Feeds

MetroPCS asks to swallow Leap Wireless

'You don't do contracts. I don't do contracts. Let's get it on.'

Choosing a cloud hosting partner with confidence

MetroPCS wants to buy Leap Wireless, intent on creating one big we-don't-do-contacts wireless carrier. And it wants the world to know it wants to buy Leap Wireless. But there's no telling what Leap wants.

This morning, the Texas-based MetroPCS sent a letter to Leap's board of directors, offering to purchase its San Diego-based competitor for more than $5bn in stock. Then it slapped the letter into a press release, flirting with stockholders everywhere.

"We believe a combination of Leap Wireless and MetroPCS is compelling and would yield substantial immediate benefits to the shareholders of both companies," the letter reads. "Institutional shareholders of both of our companies as well as the Wall Street research community repeatedly have articulated their desire to see a business combination between our two companies announced before the end of 2007."

With MetroPCS offering to exchange 2.75 of its shares for each share of Leap stock - and the average MetroPCS share price hovering around $28 - the deal would be worth close to $5.5bn. Plus, MetroPCS would assume or refinance approximately $2bn in Leap debt.

According MetroPCS, the merger would create a new national wireless carrier covering each of the country's top 200 markets. "Such a combination would significantly expand the network service area available to the subscribers of both companies and would better position the combined company to more aggressively compete with the other national wireless carriers," the very open letter continues.

It's hard to argue that the two companies are anything less than a natural fit. Both MetroPCs and Leap charge flat monthly fees for unlimited cell calls - rather than chaining customers to longterm contracts a la Verizon or AT&T. MetroPCS is sure that a merger of the two like-minded operations would only make them more efficient.

"Based on our preliminary analysis, we believe that the combined company would achieve significant operating cost savings through a combination of market-level operating efficiencies and corporate overhead reductions," the MetroPCS says. "MetroPCS' and Leap's existing market operations are complementary, and we believe that the combined company, as a result of the expanded service area, would likely benefit from incremental improvements in customer penetration and retention."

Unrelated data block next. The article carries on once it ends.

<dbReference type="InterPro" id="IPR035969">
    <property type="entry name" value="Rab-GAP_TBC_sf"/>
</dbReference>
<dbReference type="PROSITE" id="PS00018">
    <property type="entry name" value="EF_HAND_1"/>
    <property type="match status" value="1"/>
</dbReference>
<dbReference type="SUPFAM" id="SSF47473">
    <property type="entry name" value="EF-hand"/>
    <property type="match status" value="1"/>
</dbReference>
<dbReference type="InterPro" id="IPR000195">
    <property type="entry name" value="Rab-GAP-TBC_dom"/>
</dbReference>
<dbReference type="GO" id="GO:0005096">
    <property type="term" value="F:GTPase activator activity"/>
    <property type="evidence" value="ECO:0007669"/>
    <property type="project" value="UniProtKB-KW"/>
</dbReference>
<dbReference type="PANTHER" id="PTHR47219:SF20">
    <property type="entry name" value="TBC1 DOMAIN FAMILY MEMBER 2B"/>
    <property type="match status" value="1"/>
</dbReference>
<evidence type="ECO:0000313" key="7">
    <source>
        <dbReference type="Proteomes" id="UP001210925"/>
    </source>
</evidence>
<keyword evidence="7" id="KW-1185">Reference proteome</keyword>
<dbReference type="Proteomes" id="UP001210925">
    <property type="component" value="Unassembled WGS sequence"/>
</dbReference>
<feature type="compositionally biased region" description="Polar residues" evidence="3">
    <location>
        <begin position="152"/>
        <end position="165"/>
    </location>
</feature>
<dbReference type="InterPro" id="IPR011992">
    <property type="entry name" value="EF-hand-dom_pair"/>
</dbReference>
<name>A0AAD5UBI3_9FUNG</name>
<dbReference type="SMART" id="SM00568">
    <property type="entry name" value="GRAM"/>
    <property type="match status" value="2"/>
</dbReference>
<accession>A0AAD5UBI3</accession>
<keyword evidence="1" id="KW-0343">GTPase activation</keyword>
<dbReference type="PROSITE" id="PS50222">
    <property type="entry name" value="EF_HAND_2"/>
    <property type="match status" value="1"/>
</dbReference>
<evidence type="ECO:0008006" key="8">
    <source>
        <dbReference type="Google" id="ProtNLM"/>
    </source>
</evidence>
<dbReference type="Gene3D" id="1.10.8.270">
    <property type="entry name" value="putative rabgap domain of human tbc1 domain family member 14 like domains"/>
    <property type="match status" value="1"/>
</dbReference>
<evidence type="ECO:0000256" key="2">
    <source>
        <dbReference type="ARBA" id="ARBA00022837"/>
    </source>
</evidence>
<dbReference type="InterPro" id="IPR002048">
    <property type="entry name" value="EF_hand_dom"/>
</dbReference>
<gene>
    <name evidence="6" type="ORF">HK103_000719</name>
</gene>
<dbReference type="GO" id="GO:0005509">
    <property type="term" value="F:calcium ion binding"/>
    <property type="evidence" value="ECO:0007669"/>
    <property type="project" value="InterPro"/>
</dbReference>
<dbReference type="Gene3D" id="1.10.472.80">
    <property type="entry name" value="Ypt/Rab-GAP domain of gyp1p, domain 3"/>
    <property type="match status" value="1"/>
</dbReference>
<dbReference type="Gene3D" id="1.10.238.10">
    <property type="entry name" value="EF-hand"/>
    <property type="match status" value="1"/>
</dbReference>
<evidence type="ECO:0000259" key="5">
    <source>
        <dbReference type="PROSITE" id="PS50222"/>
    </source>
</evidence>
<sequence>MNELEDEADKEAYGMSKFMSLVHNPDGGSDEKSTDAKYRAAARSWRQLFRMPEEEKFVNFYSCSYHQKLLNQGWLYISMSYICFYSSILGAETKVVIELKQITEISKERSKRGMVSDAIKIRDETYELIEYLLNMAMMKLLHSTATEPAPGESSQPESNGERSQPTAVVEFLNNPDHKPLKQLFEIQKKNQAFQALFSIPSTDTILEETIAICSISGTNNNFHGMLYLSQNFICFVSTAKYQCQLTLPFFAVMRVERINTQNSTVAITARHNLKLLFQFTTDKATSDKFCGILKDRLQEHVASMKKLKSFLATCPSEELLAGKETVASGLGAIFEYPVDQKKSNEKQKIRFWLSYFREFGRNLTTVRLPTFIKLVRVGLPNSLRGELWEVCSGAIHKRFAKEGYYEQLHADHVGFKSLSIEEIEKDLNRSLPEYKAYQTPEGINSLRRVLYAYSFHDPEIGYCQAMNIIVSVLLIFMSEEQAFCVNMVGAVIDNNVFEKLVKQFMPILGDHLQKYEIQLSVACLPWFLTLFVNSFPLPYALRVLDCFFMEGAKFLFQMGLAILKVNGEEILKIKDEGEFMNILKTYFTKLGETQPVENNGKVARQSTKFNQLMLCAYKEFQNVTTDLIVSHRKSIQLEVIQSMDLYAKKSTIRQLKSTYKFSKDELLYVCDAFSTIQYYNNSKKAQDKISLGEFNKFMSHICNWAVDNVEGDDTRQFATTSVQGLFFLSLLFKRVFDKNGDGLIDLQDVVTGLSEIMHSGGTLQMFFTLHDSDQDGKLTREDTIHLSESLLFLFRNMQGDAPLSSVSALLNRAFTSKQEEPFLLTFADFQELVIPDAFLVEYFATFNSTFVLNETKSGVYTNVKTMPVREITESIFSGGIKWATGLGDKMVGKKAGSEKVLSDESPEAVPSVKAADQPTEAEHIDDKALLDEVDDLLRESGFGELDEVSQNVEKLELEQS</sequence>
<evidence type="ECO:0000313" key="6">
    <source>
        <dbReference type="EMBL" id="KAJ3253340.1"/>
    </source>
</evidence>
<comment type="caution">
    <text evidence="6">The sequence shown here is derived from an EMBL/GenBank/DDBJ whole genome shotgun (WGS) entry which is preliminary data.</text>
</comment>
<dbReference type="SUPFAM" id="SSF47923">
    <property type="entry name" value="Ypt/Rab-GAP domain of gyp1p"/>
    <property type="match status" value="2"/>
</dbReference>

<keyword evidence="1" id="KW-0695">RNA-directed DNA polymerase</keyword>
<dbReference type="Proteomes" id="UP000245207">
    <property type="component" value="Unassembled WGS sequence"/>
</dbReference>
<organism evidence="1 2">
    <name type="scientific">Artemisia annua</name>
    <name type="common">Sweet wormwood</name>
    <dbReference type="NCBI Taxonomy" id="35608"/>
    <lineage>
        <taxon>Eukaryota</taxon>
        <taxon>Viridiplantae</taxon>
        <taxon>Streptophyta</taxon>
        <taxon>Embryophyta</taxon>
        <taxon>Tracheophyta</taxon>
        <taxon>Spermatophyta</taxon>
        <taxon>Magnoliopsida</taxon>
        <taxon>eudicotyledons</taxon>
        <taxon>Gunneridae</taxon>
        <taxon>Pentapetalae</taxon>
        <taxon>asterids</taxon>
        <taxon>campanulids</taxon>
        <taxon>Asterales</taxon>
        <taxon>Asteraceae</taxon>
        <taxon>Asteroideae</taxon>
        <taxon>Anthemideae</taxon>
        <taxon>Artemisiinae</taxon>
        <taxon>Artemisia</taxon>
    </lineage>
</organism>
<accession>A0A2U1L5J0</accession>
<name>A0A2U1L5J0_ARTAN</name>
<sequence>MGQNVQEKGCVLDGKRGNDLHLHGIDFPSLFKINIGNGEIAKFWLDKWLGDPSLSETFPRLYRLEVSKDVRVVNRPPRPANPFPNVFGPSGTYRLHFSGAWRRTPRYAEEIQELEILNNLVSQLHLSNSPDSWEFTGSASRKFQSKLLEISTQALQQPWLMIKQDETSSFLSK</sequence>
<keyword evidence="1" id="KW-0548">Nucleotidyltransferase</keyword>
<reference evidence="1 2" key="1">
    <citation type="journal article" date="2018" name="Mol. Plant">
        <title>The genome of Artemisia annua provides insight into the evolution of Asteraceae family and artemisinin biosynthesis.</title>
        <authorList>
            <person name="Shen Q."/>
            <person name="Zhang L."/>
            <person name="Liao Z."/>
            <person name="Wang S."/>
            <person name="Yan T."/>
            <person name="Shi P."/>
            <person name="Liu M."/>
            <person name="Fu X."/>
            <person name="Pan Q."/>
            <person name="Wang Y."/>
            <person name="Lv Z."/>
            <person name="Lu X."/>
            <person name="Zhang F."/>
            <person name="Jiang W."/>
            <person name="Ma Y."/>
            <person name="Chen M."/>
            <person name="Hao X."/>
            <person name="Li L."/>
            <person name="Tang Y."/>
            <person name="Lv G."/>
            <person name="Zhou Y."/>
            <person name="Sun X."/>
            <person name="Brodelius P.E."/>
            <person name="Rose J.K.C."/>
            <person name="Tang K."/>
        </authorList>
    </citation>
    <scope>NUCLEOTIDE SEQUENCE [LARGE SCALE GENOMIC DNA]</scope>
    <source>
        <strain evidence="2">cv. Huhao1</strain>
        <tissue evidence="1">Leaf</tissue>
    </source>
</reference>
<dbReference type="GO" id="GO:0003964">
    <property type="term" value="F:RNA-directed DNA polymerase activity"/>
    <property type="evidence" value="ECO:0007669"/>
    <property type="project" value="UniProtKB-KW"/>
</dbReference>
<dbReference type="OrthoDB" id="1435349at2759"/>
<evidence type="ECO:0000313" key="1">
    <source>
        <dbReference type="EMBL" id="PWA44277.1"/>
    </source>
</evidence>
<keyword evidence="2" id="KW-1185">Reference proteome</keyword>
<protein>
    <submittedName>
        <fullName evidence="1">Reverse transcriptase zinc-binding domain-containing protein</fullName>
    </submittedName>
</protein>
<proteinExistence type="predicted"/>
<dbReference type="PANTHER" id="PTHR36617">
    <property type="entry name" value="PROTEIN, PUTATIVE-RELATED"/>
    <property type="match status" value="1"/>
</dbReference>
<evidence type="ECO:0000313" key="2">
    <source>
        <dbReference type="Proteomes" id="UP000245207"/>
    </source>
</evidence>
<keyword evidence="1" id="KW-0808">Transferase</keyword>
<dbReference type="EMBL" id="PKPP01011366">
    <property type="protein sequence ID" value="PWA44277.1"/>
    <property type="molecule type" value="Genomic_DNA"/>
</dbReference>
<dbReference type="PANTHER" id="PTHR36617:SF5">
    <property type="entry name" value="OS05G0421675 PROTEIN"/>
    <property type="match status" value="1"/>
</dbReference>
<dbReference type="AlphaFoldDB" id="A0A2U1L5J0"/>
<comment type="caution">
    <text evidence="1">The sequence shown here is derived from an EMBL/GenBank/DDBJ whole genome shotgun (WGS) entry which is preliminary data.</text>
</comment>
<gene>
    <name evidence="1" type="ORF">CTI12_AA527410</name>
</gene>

The PCSers think this could save two companies as much as $2.5bn. What do the Leapers think? Who knows. The company won't respond to our requests for comment. ®

Providing a secure and efficient Helpdesk

More from The Register

next story
Sea-Me-We 5 construction starts
New sub cable to go live 2016
Vodafone to buy 140 Phones 4u stores from stricken retailer
887 jobs 'preserved' in the process, says administrator PwC
BT claims almost-gigabit connections over COPPER WIRE
Just need to bring the fibre box within 19m ...
EE coughs to BROKEN data usage metrics BLUNDER that short-changes customers
Carrier apologises for 'inflated' measurements cockup
Comcast: Help, help, FCC. Netflix and pals are EXTORTIONISTS
The others guys are being mean so therefore ... monopoly all good, yeah?
Surprise: if you work from home you need the Internet
Buffer-rage sends Aussies out to experience road rage
EE buys 58 Phones 4u stores for £2.5m after picking over carcass
Operator says it will safeguard 359 jobs, plans lick of paint
prev story

Whitepapers

Providing a secure and efficient Helpdesk
A single remote control platform for user support is be key to providing an efficient helpdesk. Retain full control over the way in which screen and keystroke data is transmitted.
Intelligent flash storage arrays
Tegile Intelligent Storage Arrays with IntelliFlash helps IT boost storage utilization and effciency while delivering unmatched storage savings and performance.
Beginner's guide to SSL certificates
De-mystify the technology involved and give you the information you need to make the best decision when considering your online security options.
Security for virtualized datacentres
Legacy security solutions are inefficient due to the architectural differences between physical and virtual environments.
Secure remote control for conventional and virtual desktops
Balancing user privacy and privileged access, in accordance with compliance frameworks and legislation. Evaluating any potential remote control choice.